2 Ina gar mh toutw (Cat. toutwn, A. C. N. touto B. om.) nomiswsiu euqebeij (N. euebein) einai, dia to legein k. t. l. The wording of the passage is not strictly grammatical, but the sense seems to be as expressed above.-E. D. F. omit this sentence, and substitute, "Seest thou?" So Edd.
3 The relation of v. 6 and 7 to v. 5 is, as Chrys. intimates, to show that the apparent incongruity between the promise of God to give the land to Abraham and his seed, and the fact that Abraham never personally possessed the land, was not accidental nor did it involve the failure of the divine promise. Accompanying the promise were divine assurances (Gen. xv. 13, Gen. xv. 14) that a period of bondage and oppression was to precede the occupation of the land which was to be the inheritance of the nation.-G. B. S.
4 E. Edd. omit this sentence: and below for "Here again," etc. the same substitute: "This happened also in the case of Christ: for indeed Joseph is a type of Him: wherefore also he narrates the history at large, hinting (at this meaning)."
5 If it be too strong language to say, with Chrys., that Joseph is set forth here as a "type of Christ," it is clear that the narrative of his ill-treatment by his brethren, subsequent exaltation and his return of good for evil to those who had sold him into bondage, is meant to suggest that their treatment of Jesus had been similar.-G. B. S.
6 h de anastasij kaq eauthn. This clause is found in the Catena alone. Something seems to be required as the antithesis to the preceding clause, tauta men gar meta proair. anqr. hn-for which E. Edd. have tauta goun ouk apo proair. hn. "These things however did not come of man's purpose."-At the end of the next sentence, Edd. (with E. alone) omit the clause, o ofeilwn apoqanein: and for Eita palin, have, "This he says, by way of showing both him (Moses) as savior, and these ungrateful to their benefactor."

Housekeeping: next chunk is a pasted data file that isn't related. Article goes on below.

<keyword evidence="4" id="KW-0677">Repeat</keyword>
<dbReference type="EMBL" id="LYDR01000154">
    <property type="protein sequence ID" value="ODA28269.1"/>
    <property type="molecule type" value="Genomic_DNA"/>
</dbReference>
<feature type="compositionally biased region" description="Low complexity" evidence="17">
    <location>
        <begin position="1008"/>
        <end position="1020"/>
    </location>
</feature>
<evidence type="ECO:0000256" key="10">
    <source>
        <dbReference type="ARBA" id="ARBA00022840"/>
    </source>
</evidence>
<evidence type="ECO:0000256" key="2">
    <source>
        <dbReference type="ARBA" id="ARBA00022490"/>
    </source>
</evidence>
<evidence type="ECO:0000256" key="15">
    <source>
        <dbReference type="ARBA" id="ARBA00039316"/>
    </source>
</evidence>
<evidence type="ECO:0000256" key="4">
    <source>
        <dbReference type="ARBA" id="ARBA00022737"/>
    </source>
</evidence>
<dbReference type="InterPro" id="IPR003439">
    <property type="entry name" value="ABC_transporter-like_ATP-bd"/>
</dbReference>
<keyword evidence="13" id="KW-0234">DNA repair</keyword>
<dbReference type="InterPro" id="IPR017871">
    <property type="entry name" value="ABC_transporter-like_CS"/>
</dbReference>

7 Ti gar ei mh aneilon auton tw pragmati; tw logw aneilon wsper kakeinoi. N. and Catena read aneilen, both times, as if the Compiler understood the passage in the sense of a preceding comment extracted from S. Clem. Alex. Strom. "fasi de oi mustai logw monw anelein ton Aiguption: the initiated say that Moses struck the Egyptian dead by a word, as in the Acts Peter is related to have done in the case of Ananias," etc. But Chrys. nowhere thus interprets the fact, and the context, wsper kakeinoi, is against this view.-Below, di on ezh meta Qeon: i. e. the Hebrew whom Moses saved, v. 24, who is here supposed to be one of the parties in the strife mentioned in v. 26. This however not being clear, A., as usual omits: and the innovator assuming the passage to be corrupt, substitutes, di wn esontai meta Qeou, giving them counsel by means of which they shall be with God." So Edd.: only Sav. notes in the margin the genuine reading of the other mss. and Cat.